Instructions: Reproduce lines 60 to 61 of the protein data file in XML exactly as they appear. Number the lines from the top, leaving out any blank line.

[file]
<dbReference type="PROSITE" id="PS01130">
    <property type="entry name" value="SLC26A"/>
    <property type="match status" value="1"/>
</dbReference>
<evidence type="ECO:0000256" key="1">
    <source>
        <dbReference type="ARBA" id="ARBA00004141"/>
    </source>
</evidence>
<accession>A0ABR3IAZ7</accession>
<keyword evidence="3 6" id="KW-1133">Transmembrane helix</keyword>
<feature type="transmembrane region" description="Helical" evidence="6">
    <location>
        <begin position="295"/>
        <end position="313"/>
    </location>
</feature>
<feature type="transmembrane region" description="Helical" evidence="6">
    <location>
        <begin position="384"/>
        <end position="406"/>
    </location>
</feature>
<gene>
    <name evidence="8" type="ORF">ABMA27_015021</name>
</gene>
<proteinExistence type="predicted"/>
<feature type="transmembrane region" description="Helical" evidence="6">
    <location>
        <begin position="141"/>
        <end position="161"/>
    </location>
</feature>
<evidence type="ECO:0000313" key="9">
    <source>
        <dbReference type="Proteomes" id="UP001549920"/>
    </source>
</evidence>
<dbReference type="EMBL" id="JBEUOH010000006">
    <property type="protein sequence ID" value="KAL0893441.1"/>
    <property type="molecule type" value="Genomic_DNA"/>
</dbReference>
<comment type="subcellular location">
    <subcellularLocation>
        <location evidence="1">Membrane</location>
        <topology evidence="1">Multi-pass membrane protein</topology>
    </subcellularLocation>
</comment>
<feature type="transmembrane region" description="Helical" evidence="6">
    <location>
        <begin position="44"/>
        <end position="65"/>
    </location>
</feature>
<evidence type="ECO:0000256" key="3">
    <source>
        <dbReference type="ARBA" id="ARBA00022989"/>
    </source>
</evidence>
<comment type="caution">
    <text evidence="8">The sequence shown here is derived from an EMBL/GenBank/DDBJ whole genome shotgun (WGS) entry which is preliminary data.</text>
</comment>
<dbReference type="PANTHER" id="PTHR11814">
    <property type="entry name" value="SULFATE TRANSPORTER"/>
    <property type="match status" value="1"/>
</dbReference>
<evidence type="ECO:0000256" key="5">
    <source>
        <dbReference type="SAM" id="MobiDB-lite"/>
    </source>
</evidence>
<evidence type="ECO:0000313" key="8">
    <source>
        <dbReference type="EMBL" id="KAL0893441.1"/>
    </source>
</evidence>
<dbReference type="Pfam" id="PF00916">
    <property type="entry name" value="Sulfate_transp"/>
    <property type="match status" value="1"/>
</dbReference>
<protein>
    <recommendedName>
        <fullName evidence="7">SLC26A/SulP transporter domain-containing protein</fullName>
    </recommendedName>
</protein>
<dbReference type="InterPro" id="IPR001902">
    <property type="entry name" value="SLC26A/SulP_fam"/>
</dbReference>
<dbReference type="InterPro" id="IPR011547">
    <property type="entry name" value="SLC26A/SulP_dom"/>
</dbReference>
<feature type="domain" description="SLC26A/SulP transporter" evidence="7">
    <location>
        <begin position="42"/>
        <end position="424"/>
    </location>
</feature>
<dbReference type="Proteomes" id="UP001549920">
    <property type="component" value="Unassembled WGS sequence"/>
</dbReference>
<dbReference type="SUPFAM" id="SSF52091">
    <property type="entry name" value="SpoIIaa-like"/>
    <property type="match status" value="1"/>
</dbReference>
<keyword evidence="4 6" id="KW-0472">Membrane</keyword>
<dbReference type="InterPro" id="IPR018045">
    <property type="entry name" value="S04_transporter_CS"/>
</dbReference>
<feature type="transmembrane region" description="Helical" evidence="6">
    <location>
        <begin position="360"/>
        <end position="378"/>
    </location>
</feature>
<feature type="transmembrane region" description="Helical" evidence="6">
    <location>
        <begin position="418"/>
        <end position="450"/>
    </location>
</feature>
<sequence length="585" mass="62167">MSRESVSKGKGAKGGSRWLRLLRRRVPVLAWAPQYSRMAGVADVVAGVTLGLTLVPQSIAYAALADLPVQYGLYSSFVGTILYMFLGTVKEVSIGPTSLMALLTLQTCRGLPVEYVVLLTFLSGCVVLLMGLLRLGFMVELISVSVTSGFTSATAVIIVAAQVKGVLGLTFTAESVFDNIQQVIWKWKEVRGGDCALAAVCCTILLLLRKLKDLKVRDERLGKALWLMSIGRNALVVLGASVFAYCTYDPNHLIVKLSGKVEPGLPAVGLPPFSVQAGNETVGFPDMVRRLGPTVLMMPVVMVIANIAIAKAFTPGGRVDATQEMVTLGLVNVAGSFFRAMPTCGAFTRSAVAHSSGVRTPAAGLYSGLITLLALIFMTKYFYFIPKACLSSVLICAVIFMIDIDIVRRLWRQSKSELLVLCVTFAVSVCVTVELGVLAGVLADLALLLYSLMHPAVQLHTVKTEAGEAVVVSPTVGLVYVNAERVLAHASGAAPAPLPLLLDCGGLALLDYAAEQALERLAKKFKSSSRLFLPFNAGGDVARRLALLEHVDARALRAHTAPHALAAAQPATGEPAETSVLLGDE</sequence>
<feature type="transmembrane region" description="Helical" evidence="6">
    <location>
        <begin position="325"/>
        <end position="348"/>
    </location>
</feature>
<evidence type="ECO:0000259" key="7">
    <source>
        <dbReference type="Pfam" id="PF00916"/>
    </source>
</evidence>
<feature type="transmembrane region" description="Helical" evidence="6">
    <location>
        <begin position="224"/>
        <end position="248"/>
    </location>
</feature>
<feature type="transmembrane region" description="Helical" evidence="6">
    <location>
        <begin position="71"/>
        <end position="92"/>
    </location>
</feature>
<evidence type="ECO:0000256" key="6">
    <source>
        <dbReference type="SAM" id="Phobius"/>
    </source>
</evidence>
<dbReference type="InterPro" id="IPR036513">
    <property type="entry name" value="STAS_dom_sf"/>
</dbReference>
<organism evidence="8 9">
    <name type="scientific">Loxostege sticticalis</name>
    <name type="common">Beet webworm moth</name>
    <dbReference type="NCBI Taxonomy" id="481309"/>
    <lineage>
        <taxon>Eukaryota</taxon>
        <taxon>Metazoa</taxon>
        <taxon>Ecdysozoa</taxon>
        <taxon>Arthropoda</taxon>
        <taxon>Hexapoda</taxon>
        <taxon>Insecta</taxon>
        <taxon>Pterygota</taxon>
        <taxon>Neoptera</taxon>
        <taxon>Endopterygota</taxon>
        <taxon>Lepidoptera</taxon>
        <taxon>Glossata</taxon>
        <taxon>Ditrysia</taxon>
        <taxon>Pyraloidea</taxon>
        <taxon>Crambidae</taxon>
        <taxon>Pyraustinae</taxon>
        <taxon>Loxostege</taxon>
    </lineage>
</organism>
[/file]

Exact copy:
<comment type="caution">
    <text evidence="8">The sequence shown here is derived from an EMBL/GenBank/DDBJ whole genome shotgun (WGS) entry which is preliminary data.</text>